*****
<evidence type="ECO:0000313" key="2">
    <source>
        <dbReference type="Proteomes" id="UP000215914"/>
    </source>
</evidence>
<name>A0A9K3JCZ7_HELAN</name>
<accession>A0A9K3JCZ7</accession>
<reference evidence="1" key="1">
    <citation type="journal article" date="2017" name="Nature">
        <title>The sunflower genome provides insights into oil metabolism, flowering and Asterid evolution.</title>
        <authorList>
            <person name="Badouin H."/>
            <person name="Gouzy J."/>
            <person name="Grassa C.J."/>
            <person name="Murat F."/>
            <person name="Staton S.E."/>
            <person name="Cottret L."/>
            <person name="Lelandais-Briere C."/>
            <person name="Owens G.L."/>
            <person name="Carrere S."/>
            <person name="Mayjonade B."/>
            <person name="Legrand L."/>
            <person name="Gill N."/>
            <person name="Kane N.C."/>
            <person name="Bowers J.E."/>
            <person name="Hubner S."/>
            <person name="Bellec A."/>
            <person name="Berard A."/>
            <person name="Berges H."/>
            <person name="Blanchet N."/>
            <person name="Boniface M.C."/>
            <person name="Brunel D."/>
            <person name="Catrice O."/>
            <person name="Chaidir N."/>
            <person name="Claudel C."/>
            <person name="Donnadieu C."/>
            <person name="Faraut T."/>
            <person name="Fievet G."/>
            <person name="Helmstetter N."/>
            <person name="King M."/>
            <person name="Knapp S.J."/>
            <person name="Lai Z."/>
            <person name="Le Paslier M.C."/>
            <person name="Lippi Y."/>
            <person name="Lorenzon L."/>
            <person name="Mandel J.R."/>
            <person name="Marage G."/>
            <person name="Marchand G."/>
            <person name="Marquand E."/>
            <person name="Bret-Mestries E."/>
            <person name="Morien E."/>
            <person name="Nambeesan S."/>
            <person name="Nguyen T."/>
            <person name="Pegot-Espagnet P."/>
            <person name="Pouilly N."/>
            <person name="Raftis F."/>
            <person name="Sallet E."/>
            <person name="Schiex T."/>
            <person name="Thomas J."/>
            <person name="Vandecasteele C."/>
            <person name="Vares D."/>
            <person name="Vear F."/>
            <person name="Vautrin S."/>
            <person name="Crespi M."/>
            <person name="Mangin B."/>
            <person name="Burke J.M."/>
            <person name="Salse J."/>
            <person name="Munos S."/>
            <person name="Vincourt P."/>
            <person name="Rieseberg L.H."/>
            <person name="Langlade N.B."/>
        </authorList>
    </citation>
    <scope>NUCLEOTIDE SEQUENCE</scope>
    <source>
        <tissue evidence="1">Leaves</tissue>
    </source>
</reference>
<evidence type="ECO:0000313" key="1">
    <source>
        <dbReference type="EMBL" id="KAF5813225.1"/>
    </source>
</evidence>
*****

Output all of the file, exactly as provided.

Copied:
<evidence type="ECO:0000313" key="2">
    <source>
        <dbReference type="Proteomes" id="UP000215914"/>
    </source>
</evidence>
<name>A0A9K3JCZ7_HELAN</name>
<accession>A0A9K3JCZ7</accession>
<reference evidence="1" key="1">
    <citation type="journal article" date="2017" name="Nature">
        <title>The sunflower genome provides insights into oil metabolism, flowering and Asterid evolution.</title>
        <authorList>
            <person name="Badouin H."/>
            <person name="Gouzy J."/>
            <person name="Grassa C.J."/>
            <person name="Murat F."/>
            <person name="Staton S.E."/>
            <person name="Cottret L."/>
            <person name="Lelandais-Briere C."/>
            <person name="Owens G.L."/>
            <person name="Carrere S."/>
            <person name="Mayjonade B."/>
            <person name="Legrand L."/>
            <person name="Gill N."/>
            <person name="Kane N.C."/>
            <person name="Bowers J.E."/>
            <person name="Hubner S."/>
            <person name="Bellec A."/>
            <person name="Berard A."/>
            <person name="Berges H."/>
            <person name="Blanchet N."/>
            <person name="Boniface M.C."/>
            <person name="Brunel D."/>
            <person name="Catrice O."/>
            <person name="Chaidir N."/>
            <person name="Claudel C."/>
            <person name="Donnadieu C."/>
            <person name="Faraut T."/>
            <person name="Fievet G."/>
            <person name="Helmstetter N."/>
            <person name="King M."/>
            <person name="Knapp S.J."/>
            <person name="Lai Z."/>
            <person name="Le Paslier M.C."/>
            <person name="Lippi Y."/>
            <person name="Lorenzon L."/>
            <person name="Mandel J.R."/>
            <person name="Marage G."/>
            <person name="Marchand G."/>
            <person name="Marquand E."/>
            <person name="Bret-Mestries E."/>
            <person name="Morien E."/>
            <person name="Nambeesan S."/>
            <person name="Nguyen T."/>
            <person name="Pegot-Espagnet P."/>
            <person name="Pouilly N."/>
            <person name="Raftis F."/>
            <person name="Sallet E."/>
            <person name="Schiex T."/>
            <person name="Thomas J."/>
            <person name="Vandecasteele C."/>
            <person name="Vares D."/>
            <person name="Vear F."/>
            <person name="Vautrin S."/>
            <person name="Crespi M."/>
            <person name="Mangin B."/>
            <person name="Burke J.M."/>
            <person name="Salse J."/>
            <person name="Munos S."/>
            <person name="Vincourt P."/>
            <person name="Rieseberg L.H."/>
            <person name="Langlade N.B."/>
        </authorList>
    </citation>
    <scope>NUCLEOTIDE SEQUENCE</scope>
    <source>
        <tissue evidence="1">Leaves</tissue>
    </source>
</reference>
<evidence type="ECO:0000313" key="1">
    <source>
        <dbReference type="EMBL" id="KAF5813225.1"/>
    </source>
</evidence>